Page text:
Flint's Legionnaires' outbreak likely killed more people than reported, says expert

The death toll attributed to the 2014-2015 Legionnaires' outbreak in Flint, Mich., may exceed the 12 deaths currently ascribed to it, according to Marcus Zervos, MD, an infectious disease physician at Detroit's Henry Ford Health System.

Dr. Zervos, who is also the co-principal investigator of Detroit-based Wayne State University's study of Flint's water contamination crisis, testified Thursday in the preliminary hearing of Michigan HHS Director Nick Lyon. Mr. Lyon faces  one count of involuntary manslaughter for his alleged role in interfering with state-funded research linking Flint River water to the Legionnaires' outbreak.

For a death to be directly attributed to Legionnaires' — a virulent form of pneumonia — an individual with the illness must die in the hospital or within 30 days of discharge, Dr. Zervos explained during his testimony. He gave the hypothetical example of a patient contracting Legionella bacteria while in a hospital, but dying six months later of heart failure. If the bacteria weakened the heart, a disease specialist could consider the death as being spurred by the infection.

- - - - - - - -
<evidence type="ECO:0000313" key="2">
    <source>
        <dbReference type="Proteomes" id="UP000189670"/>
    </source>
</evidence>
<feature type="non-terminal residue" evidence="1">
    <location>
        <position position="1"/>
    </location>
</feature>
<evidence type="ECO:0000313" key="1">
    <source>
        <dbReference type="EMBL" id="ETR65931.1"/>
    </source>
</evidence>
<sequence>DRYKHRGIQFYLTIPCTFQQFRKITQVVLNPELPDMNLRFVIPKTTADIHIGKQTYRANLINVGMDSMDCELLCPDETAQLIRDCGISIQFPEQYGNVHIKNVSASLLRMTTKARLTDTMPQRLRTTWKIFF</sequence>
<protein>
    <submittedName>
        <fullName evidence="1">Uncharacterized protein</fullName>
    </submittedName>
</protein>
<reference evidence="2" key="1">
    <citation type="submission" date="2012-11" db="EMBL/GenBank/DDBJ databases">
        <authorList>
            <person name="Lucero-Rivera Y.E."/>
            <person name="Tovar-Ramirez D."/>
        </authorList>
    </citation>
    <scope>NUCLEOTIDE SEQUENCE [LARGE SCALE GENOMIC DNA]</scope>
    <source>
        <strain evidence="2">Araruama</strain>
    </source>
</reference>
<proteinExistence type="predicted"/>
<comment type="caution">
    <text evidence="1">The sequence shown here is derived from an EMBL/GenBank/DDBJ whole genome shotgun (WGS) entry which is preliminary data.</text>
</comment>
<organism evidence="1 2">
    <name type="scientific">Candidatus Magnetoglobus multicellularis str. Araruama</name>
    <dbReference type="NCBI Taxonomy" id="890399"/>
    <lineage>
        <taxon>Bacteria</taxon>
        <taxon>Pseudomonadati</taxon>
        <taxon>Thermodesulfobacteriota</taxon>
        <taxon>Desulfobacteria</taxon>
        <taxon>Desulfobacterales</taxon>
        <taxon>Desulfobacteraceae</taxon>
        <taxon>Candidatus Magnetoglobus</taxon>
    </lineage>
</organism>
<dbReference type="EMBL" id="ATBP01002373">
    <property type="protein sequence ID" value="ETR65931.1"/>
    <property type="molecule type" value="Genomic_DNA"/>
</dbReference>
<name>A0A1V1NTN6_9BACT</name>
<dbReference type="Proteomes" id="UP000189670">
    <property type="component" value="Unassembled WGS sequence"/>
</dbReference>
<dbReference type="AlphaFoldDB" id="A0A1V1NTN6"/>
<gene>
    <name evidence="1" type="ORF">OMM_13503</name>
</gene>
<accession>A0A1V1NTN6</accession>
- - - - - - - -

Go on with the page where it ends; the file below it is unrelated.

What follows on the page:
"That's why I say it's likely more than 12 actually died from the outbreak," Dr. Zervos said, according to MLive.

Legionnaires' disease is caused by Legionella bacteria. It is not spread via person-to-person contact or by drinking water, but can be contracted by inhaling mist from contaminated water sources, including plumbing systems.

Before the Flint water crisis garnered national attention, 92 cases of Legionnaires' disease — including the 12 fatal cases — were confirmed in Genesee County, Mich., from 2014 to 2015.

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